The Swamp Forest Trail continued to track along the shore and offer up views of the lake. Tall reeds rustled in the afternoon breeze, and the lake rippled in concert. Reaching the western tip of the little lake, the trail crossed a causeway that spanned one of Lums Pond’s many watery, outstretched fingers. Flowers bloomed to each side and lush water plants framed the inlet. One trail-side treat was a small stand of cardinal flower, its bright blooms flashing red from amongst the verdant tangle beside the path. I tuned east along the south shore

The south shore was everything I could have hoped for. In fact, despite the throngs of people I had encountered on the north shore, I do not believe I passed a single soul in the three miles I traipsed on the south. There were some curiosities though, like vinyl siding dangling high in a tall thin sapling. This was probably the result of recent storms – there were a lot of freshly downed trees – although the nearest residential neighborhood was over a half-mile away. I could see weekend revelers on the other side of the pond, but their shouts were not reaching me, and I hiked on in blissful silence.

I was still regularly crossing bridges, counting down from twenty-seven which had followed bridge número uno at the recreation center on the north shore. About midway along the quiet side of the pond, I came to number sixteen. Sweet sixteen was long and low, crossing a swampy area rather than a stream or inlet, and continued for at least a hundred yards, making it easily New Castle County’s longest bridge. Well, at Lums Pond, anyway.

Beyond bridge sixteen, I passed the Lums Pond State Park Campground, where I could hear other humans but not see them. The trail twisted and turned before turning sharply up what is almost certainly St. Georges Creek flowing out of the pond and into the nearby Chesapeake and Delaware Canal. This fourteen mile inland waterway connects the Delaware River with the Chesapeake Bay by way of the Elk River. I followed St. Georges Creek back to the pond. A narrow bridge conveyed me across the creek to continue my journey east. Eventually, I rounded the northeast tip of the reservoir and hiked the last half-mile back to the parking area.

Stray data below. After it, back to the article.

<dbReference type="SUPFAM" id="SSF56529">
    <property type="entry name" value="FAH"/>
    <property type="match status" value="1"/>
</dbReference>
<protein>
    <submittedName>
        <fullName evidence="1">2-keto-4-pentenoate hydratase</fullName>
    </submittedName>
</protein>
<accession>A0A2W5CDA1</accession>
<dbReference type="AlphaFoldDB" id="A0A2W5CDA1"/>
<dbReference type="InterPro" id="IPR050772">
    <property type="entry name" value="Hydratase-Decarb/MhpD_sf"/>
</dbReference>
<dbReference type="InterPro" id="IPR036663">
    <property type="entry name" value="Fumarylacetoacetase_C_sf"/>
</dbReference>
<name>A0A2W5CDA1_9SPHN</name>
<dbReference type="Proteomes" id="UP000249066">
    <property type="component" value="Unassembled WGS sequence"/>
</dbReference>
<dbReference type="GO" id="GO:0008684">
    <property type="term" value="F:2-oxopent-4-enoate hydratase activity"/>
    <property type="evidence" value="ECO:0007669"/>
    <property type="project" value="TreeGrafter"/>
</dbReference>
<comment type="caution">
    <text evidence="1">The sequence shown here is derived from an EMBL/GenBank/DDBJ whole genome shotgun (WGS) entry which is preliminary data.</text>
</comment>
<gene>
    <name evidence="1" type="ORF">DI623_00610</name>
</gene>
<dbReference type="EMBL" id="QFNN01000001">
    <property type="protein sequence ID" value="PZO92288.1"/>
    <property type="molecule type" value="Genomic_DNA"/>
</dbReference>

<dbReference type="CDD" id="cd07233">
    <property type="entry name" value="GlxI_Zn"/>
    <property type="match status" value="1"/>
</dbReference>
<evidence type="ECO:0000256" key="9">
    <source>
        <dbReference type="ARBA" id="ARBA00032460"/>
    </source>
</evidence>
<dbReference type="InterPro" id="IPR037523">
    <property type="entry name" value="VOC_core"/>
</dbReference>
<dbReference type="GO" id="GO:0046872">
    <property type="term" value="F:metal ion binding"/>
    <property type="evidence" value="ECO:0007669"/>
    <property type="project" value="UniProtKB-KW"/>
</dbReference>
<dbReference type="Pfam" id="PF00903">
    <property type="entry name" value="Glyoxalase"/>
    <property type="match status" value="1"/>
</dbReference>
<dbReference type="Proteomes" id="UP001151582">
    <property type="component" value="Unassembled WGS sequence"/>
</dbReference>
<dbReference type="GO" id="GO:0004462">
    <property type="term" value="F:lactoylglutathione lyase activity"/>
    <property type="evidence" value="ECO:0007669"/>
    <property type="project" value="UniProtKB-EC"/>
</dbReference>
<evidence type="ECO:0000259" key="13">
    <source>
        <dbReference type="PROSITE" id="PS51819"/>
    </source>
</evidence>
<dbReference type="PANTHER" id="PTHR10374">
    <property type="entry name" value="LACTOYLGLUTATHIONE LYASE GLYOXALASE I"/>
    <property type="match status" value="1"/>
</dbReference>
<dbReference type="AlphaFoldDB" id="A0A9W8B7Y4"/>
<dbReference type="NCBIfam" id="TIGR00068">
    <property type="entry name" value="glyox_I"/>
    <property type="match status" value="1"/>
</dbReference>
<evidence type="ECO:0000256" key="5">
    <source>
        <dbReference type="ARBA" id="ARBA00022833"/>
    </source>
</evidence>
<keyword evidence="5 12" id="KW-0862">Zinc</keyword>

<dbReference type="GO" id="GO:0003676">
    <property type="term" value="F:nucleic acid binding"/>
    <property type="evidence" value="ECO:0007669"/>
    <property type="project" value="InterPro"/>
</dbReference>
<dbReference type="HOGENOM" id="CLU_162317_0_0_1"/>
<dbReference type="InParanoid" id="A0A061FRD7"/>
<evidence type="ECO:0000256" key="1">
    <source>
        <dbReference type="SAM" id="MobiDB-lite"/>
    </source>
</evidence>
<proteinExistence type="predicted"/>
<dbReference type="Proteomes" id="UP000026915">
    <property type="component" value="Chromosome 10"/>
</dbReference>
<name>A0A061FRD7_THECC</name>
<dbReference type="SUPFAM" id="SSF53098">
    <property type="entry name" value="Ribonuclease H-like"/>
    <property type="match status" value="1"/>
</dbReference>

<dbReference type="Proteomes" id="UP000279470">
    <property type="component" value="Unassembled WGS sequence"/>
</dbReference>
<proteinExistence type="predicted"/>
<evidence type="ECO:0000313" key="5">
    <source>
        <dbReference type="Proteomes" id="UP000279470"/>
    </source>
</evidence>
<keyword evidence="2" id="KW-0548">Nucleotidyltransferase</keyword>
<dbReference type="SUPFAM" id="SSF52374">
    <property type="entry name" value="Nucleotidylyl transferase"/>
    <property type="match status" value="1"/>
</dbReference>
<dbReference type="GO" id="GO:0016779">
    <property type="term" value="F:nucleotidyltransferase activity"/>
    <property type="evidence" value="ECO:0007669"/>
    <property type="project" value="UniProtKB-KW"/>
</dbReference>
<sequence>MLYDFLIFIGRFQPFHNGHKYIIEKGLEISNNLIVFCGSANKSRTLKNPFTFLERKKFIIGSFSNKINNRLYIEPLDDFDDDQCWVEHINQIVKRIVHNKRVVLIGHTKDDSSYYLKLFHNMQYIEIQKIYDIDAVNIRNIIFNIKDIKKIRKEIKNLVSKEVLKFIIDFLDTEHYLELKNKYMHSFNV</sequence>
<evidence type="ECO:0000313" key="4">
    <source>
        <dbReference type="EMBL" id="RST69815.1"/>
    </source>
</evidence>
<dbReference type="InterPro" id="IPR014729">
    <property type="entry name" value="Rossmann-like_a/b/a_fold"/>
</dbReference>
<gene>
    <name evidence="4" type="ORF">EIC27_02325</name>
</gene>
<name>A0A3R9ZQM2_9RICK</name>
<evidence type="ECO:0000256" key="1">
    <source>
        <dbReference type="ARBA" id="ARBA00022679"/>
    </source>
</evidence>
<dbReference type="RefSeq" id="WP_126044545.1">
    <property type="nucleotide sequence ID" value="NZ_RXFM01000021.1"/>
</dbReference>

Lums Pond is a beautiful area and a relaxing low-key hike. I rarely rate hikes over five miles as “easy”, but I felt this one deserved that rank since there is virtually no elevation, and the trail is mostly smooth and clear. If you’re looking for more mileage, the Little Jersey Trail meanders around the park and intersects frequently with the Swamp Forest Trail. Nearby is also the Ben Cardin Recreational Trail which begins in Chesapeake City, MD and runs 14.4 miles along the C&D Canal to Delaware City. It changes to the Michael N. Castle Trail at the Maryland/Delaware border. Located roughly equidistant to Baltimore and Philadelphia, Lums Pond is convenient to parts of Pennsylvania, New Jersey, Maryland and Delaware. Check it out, and if you love little wooden bridges, you may just find your happy place! ♦


Date: September 12, 2020
Location: Bear, DE
Trailhead: 39.568579, -75.708782
Distance: 6.9 miles
Elevation Gain: 157 feet
Difficulty: Easy

BIT|Hiker acknowledges the indigenous peoples who are the original inhabitants of the lands on which we hike. Our research for this post indicated we were on ancestral lands of the Nentego (Nanticoke).